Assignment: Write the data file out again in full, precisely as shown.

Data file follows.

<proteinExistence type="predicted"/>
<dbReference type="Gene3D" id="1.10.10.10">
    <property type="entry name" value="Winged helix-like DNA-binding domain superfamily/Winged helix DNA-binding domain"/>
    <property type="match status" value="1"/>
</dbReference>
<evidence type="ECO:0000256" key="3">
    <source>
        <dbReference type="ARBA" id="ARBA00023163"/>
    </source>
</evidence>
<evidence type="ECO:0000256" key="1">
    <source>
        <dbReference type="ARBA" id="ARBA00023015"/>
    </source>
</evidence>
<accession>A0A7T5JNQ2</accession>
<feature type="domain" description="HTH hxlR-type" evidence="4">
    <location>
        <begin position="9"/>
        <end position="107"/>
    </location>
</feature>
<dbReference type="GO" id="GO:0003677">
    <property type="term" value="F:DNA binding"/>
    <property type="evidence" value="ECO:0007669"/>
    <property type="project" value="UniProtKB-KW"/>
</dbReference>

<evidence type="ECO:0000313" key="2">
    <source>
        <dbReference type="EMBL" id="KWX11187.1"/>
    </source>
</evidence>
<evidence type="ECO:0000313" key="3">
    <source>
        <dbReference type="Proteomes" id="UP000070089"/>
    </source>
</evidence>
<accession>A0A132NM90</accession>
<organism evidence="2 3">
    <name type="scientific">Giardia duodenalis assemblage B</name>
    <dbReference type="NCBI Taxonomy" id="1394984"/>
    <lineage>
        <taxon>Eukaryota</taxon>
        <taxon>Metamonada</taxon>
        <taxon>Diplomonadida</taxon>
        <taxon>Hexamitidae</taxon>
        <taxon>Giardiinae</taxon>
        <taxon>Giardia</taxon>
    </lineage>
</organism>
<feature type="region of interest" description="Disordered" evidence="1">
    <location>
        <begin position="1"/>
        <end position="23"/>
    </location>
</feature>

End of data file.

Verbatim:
<proteinExistence type="predicted"/>
<dbReference type="Gene3D" id="1.10.10.10">
    <property type="entry name" value="Winged helix-like DNA-binding domain superfamily/Winged helix DNA-binding domain"/>
    <property type="match status" value="1"/>
</dbReference>
<evidence type="ECO:0000256" key="3">
    <source>
        <dbReference type="ARBA" id="ARBA00023163"/>
    </source>
</evidence>
<evidence type="ECO:0000256" key="1">
    <source>
        <dbReference type="ARBA" id="ARBA00023015"/>
    </source>
</evidence>
<accession>A0A7T5JNQ2</accession>
<feature type="domain" description="HTH hxlR-type" evidence="4">
    <location>
        <begin position="9"/>
        <end position="107"/>
    </location>
</feature>
<dbReference type="GO" id="GO:0003677">
    <property type="term" value="F:DNA binding"/>
    <property type="evidence" value="ECO:0007669"/>
    <property type="project" value="UniProtKB-KW"/>
</dbReference>

<evidence type="ECO:0000313" key="2">
    <source>
        <dbReference type="EMBL" id="KWX11187.1"/>
    </source>
</evidence>
<evidence type="ECO:0000313" key="3">
    <source>
        <dbReference type="Proteomes" id="UP000070089"/>
    </source>
</evidence>
<accession>A0A132NM90</accession>
<organism evidence="2 3">
    <name type="scientific">Giardia duodenalis assemblage B</name>
    <dbReference type="NCBI Taxonomy" id="1394984"/>
    <lineage>
        <taxon>Eukaryota</taxon>
        <taxon>Metamonada</taxon>
        <taxon>Diplomonadida</taxon>
        <taxon>Hexamitidae</taxon>
        <taxon>Giardiinae</taxon>
        <taxon>Giardia</taxon>
    </lineage>
</organism>
<feature type="region of interest" description="Disordered" evidence="1">
    <location>
        <begin position="1"/>
        <end position="23"/>
    </location>
</feature>